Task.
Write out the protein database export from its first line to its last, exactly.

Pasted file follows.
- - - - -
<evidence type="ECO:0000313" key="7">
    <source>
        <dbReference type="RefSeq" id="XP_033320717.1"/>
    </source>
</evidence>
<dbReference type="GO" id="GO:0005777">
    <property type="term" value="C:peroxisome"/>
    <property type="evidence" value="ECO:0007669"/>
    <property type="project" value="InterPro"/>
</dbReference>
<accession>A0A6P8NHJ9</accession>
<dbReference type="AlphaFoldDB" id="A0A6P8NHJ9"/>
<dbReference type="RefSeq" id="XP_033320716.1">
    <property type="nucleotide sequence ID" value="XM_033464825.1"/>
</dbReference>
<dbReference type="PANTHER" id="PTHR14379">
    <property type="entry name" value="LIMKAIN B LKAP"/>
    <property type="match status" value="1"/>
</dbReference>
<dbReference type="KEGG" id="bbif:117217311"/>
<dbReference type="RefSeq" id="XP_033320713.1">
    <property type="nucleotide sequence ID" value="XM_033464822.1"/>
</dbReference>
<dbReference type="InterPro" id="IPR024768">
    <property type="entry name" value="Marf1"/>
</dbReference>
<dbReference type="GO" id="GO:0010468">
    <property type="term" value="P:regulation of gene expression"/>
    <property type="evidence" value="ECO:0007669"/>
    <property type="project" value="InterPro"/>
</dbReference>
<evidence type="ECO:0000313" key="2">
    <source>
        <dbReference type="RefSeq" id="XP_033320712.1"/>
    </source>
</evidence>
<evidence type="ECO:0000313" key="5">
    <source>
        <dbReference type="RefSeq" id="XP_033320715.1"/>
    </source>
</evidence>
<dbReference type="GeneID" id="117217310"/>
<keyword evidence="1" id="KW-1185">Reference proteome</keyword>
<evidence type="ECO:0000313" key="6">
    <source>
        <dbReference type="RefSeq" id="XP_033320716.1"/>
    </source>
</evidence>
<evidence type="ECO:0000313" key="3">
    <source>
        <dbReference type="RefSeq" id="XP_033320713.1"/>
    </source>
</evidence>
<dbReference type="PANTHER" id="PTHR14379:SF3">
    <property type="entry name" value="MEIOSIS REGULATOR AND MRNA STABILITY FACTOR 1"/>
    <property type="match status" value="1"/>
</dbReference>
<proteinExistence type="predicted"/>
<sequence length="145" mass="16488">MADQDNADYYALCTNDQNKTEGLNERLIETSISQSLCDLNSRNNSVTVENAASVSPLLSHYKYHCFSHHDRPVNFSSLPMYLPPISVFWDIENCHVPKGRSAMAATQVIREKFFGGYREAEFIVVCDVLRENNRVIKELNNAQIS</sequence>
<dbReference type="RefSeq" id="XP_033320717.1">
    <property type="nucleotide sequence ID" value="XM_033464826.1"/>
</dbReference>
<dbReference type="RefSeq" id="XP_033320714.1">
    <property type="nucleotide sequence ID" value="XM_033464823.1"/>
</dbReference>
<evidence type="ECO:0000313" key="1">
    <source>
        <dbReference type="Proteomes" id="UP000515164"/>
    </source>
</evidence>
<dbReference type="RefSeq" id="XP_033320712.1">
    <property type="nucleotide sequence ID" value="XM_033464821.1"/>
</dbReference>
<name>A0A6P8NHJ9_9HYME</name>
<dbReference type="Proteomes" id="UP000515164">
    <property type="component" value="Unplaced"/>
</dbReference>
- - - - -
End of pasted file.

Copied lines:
<evidence type="ECO:0000313" key="7">
    <source>
        <dbReference type="RefSeq" id="XP_033320717.1"/>
    </source>
</evidence>
<dbReference type="GO" id="GO:0005777">
    <property type="term" value="C:peroxisome"/>
    <property type="evidence" value="ECO:0007669"/>
    <property type="project" value="InterPro"/>
</dbReference>
<accession>A0A6P8NHJ9</accession>
<dbReference type="AlphaFoldDB" id="A0A6P8NHJ9"/>
<dbReference type="RefSeq" id="XP_033320716.1">
    <property type="nucleotide sequence ID" value="XM_033464825.1"/>
</dbReference>
<dbReference type="PANTHER" id="PTHR14379">
    <property type="entry name" value="LIMKAIN B LKAP"/>
    <property type="match status" value="1"/>
</dbReference>
<dbReference type="KEGG" id="bbif:117217311"/>
<dbReference type="RefSeq" id="XP_033320713.1">
    <property type="nucleotide sequence ID" value="XM_033464822.1"/>
</dbReference>
<dbReference type="InterPro" id="IPR024768">
    <property type="entry name" value="Marf1"/>
</dbReference>
<dbReference type="GO" id="GO:0010468">
    <property type="term" value="P:regulation of gene expression"/>
    <property type="evidence" value="ECO:0007669"/>
    <property type="project" value="InterPro"/>
</dbReference>
<evidence type="ECO:0000313" key="2">
    <source>
        <dbReference type="RefSeq" id="XP_033320712.1"/>
    </source>
</evidence>
<evidence type="ECO:0000313" key="5">
    <source>
        <dbReference type="RefSeq" id="XP_033320715.1"/>
    </source>
</evidence>
<dbReference type="GeneID" id="117217310"/>
<keyword evidence="1" id="KW-1185">Reference proteome</keyword>
<evidence type="ECO:0000313" key="6">
    <source>
        <dbReference type="RefSeq" id="XP_033320716.1"/>
    </source>
</evidence>
<evidence type="ECO:0000313" key="3">
    <source>
        <dbReference type="RefSeq" id="XP_033320713.1"/>
    </source>
</evidence>
<dbReference type="PANTHER" id="PTHR14379:SF3">
    <property type="entry name" value="MEIOSIS REGULATOR AND MRNA STABILITY FACTOR 1"/>
    <property type="match status" value="1"/>
</dbReference>
<proteinExistence type="predicted"/>
<sequence length="145" mass="16488">MADQDNADYYALCTNDQNKTEGLNERLIETSISQSLCDLNSRNNSVTVENAASVSPLLSHYKYHCFSHHDRPVNFSSLPMYLPPISVFWDIENCHVPKGRSAMAATQVIREKFFGGYREAEFIVVCDVLRENNRVIKELNNAQIS</sequence>
<dbReference type="RefSeq" id="XP_033320717.1">
    <property type="nucleotide sequence ID" value="XM_033464826.1"/>
</dbReference>
<dbReference type="RefSeq" id="XP_033320714.1">
    <property type="nucleotide sequence ID" value="XM_033464823.1"/>
</dbReference>
<evidence type="ECO:0000313" key="1">
    <source>
        <dbReference type="Proteomes" id="UP000515164"/>
    </source>
</evidence>
<dbReference type="RefSeq" id="XP_033320712.1">
    <property type="nucleotide sequence ID" value="XM_033464821.1"/>
</dbReference>
<name>A0A6P8NHJ9_9HYME</name>
<dbReference type="Proteomes" id="UP000515164">
    <property type="component" value="Unplaced"/>
</dbReference>